The New VIP Terminal at LAX is Insanely Expensive
Rumors surrounding a celebrity-only terminal have been swirling around Hollywood's... favorite... airport, Los Angeles International (LAX) for a while now. Well, the VIP terminal will be officially opening its doors May 15, according to the Wall Street Journal.
Simply called The Private Suite, the new terminal, which is situated in its own secluded and protected location, will be available to celebrities (and other VIPs) for a hefty sum. First, there's the $7,500 annual membership fee, then you'll pay an additional $2,700 per domestic flight and $3,000 per international flight for the privilege of using the exclusive space (both fees cover groups up to four people). While taking 10 domestic flights in one year could set you back almost $40,000, there's no denying you'll be traveling — or at least waiting for your flight — in the lap of luxury.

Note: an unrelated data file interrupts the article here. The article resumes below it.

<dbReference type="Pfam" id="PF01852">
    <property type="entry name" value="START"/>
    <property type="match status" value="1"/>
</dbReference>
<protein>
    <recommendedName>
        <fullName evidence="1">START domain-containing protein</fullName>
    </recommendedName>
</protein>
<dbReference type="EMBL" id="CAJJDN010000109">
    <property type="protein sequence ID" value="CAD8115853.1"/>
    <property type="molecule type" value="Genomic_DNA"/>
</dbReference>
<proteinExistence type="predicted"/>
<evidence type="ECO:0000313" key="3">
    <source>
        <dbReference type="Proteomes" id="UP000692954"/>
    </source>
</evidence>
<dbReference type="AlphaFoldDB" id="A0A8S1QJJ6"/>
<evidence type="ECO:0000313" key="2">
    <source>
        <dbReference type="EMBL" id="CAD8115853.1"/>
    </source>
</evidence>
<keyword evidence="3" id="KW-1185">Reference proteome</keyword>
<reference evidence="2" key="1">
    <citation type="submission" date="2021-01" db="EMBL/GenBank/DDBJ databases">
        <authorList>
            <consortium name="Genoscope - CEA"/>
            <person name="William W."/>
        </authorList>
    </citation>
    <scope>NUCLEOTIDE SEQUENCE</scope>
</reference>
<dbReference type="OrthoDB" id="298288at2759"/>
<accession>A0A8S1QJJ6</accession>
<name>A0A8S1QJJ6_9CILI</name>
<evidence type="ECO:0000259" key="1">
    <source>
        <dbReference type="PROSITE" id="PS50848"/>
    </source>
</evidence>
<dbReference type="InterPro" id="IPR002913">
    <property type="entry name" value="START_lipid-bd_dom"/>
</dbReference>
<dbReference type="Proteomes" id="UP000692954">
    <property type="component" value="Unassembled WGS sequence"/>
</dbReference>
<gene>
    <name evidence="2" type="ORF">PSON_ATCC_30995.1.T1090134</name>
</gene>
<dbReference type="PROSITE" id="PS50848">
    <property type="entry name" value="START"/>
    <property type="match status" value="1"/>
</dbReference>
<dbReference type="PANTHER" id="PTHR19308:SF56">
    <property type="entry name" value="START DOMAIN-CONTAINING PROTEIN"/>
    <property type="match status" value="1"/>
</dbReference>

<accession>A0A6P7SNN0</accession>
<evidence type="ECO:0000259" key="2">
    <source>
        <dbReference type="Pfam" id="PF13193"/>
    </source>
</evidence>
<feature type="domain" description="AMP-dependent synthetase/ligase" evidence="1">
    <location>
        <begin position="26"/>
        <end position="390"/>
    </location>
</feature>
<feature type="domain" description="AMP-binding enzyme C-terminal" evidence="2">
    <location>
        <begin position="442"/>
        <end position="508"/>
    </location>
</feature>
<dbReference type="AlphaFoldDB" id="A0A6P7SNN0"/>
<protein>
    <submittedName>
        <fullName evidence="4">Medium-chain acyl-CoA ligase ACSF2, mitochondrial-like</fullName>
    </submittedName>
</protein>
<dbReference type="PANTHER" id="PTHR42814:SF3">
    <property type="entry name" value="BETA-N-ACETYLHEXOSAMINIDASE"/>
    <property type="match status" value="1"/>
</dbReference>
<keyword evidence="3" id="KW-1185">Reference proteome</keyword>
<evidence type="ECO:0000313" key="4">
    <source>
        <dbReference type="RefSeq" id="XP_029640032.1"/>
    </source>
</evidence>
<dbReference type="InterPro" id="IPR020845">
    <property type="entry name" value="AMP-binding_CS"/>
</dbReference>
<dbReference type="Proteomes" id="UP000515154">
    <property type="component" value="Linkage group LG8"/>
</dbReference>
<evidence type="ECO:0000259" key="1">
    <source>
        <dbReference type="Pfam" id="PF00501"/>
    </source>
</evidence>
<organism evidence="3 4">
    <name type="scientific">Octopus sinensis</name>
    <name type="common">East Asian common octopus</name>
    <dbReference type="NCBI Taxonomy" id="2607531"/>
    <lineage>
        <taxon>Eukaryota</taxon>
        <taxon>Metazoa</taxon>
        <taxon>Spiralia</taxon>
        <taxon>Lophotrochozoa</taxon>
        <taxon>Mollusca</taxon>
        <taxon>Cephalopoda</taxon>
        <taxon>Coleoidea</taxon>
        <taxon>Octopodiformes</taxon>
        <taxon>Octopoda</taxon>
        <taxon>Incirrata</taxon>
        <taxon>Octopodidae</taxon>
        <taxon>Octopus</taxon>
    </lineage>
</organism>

Each member of The Private Suite is assigned a team of eight employees, each with a different role. The first gets members into the gated compound — yes, you read that right — shielding VIPs from paparazzi (and normal people) who are hoping to sell their photo to US Weekly. After entering the compound, a second team member will escort guests to their private suite where they will find a private bathroom, a well-stocked pantry, seats and a day bed, all with a view of the runway.
When it's time for their flight, guests will be escorted through their own private TSA screening, and then it's off to the airplane, by way of a BMW 7 Series. Once guests exit their BMW, they will find yet another team member waiting to escort them on to the aircraft. Three other team members work behind the scenes dealing with special service requests and luggage.
The Private Suite is operated by a private security firm known as Gavin de Becker & Associates, and has already sold over 1,200 memberships. Mr. de Becker summed up the mission of The Private Suite, saying that “They can have sex in here, change clothes, have arguments — we never come in and never knock on the door without a phone call first to the room,” says Mr. de Becker. The suites, he says, “give people the one thing they never get at an airport: peace.”